Cameroonian police used force to disperse Muslims praying at mosques at the start of the holy month of Ramadan Friday for violating government orders not to gather because of the coronavirus. Cameroon has confirmed at least 1,300 COVID-19 infections and 43 deaths, the hardest-hit country in central Africa.
A police statement said force to disperse Muslims from at least 13 Mosques in the country’s West, Center and Far North regions where they insisted on saying prayers during the Ramadan fasting period that began Friday in spite of a government ban because of COVID-19.
Awah Fonka, governor of the Western region of Cameroon says he asked the police to force Muslims who did not respect the order and were praying in mosques in the towns of Foumban, Foumbot and Bafoussam out. He spoke to VOA from Bafoussam via a messaging app.
Fonka says he will not spare anyone who refuses to respect measures taken by the government of Cameroon to protect its citizens from the deadly coronavirus and that he cannot imagine how people can be joking about a virus that is claiming lives all over the world and sparing no one who refuses to protect him- or herself.
The police also said that some Muslims in Cameroon were sending away outsiders from towns hit hardest by the outbreak, and that they had received 175 complaints from Cameroonians who were either stigmatized or chased from villages because they had come from towns where COVID-19 infections had been reported.
Thirty-four-year old fruit and vegetable seller Gaston Asabe is one of them. He says when he arrived in his northern village of Koza Thursday night to buy onions and supplies to take back to Yaounde, villagers and relatives chased him, saying he was a coronavirus carrier, since he was coming from Yaounde, which has Cameroon’s highest COVID-19 infection rate. He spoke via a messaging app from the northern town of Maroua, where he took refuge for safety reasons.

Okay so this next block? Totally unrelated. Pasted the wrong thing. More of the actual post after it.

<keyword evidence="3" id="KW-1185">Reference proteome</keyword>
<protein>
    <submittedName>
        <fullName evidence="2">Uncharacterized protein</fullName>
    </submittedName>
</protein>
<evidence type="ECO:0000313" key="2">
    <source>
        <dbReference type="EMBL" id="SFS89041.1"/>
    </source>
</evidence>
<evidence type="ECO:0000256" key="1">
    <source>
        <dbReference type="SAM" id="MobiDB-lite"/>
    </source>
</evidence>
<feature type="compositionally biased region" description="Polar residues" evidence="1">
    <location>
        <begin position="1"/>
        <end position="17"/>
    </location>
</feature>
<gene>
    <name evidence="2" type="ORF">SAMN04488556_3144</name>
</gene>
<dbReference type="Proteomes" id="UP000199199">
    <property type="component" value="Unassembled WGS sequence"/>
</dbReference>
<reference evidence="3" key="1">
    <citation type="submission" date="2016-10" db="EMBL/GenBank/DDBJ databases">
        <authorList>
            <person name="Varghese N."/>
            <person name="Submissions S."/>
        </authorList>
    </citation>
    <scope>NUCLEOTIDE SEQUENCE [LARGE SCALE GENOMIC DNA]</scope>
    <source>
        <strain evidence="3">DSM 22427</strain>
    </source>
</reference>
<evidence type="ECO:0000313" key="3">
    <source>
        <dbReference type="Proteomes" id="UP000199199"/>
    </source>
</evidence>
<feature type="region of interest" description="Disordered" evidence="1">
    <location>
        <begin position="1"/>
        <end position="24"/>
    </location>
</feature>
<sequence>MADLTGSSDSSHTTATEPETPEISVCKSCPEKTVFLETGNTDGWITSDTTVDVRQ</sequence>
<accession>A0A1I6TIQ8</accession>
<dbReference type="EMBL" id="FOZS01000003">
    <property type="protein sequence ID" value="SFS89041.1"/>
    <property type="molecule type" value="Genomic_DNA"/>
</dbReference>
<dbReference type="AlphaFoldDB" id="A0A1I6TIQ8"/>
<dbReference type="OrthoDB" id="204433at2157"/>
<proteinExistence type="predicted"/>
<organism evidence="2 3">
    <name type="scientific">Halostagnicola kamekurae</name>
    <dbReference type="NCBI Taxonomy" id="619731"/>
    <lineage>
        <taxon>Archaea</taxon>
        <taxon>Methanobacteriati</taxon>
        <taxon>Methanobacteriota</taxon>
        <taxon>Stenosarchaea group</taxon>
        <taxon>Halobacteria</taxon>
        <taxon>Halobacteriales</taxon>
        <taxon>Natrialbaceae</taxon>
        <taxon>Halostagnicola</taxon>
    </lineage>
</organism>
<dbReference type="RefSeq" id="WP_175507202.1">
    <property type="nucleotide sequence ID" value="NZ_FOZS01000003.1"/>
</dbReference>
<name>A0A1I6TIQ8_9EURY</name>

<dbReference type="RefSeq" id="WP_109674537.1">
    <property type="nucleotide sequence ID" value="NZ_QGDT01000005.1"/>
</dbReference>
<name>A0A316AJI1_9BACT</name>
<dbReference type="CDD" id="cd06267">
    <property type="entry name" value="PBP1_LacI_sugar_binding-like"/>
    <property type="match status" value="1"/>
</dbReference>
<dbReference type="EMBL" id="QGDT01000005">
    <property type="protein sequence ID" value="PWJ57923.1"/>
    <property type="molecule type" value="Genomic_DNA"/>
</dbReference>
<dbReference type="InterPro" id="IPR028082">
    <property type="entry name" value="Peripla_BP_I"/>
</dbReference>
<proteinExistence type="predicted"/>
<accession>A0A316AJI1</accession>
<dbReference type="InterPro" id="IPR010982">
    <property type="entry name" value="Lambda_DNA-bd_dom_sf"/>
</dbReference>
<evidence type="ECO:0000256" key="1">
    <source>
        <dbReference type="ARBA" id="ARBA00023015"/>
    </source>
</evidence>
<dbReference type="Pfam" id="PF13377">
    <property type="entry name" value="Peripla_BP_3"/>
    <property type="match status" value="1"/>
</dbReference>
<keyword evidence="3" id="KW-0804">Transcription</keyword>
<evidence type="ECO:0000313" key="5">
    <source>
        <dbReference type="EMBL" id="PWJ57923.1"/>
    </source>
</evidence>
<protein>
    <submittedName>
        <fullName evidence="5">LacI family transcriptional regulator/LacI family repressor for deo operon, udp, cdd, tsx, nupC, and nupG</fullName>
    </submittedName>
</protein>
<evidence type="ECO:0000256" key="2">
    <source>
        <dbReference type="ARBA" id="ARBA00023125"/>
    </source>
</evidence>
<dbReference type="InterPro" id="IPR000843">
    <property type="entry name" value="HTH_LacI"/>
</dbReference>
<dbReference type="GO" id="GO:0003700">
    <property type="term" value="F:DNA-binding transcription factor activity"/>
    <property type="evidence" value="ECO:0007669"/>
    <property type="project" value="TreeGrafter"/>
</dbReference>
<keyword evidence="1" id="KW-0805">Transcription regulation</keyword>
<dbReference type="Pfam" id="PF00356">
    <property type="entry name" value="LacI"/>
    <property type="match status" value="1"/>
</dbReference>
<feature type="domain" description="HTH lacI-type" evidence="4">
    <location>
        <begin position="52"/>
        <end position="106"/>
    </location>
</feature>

He says Koza villagers went to their chief and imam and told them he had come from Yaounde with the coronavirus and they were afraid he would contaminate them. The villagers wanted the chief and imam to allow young men to throw him out of Koza. He says he struggled in vain to explain that he was not infected, but no one would listen to him.
Imam Dairou Abdoulahi of the Fifth Mosque in Koza says Asabe was attacked after the government repeated that mosques should remain closed during Ramadan. Abdoulahi says Muslims in the village argued that they have not had any cases of COVID-19 and will remain safe attending Ramadan prayers in their mosque if they stop visitors from towns where the virus has been confirmed from coming to their village. Abdoulahi said by phone from Koza that he asked the Muslims to stay home and be safe.
He says Islam and their prophet Mohammed teaches through the Quran that lives should be protected through good health and hygiene and, as such, all Muslims should stay at home as a sign of obedience to the Quran’s teachings. He says no one should blame the government for asking for mosques’ closure because that will save lives.
Manaouda Malachie, Cameroon minister of health, speaking to VOA through a messaging app, called on the population to respect government measures to stop COVID-19 no matter their religious or traditional beliefs.
He says he is insisting that people should be responsible because COVID-19 is a matter of life or death. He says believers should know that by staying safe and praying at home, they are not only protecting themselves, but other faithful from being contaminated by the coronavirus. Manaouda says there will be time to celebrate when the virus is conquered.
Cameroon’s first case of COVID-19 was confirmed March 5. The government, among other measures, asked Christians and Muslims to pray at home to avoid its spread. The health ministry says that the cases will continue to rise if Cameroonians fail to take COVID-19 seriously.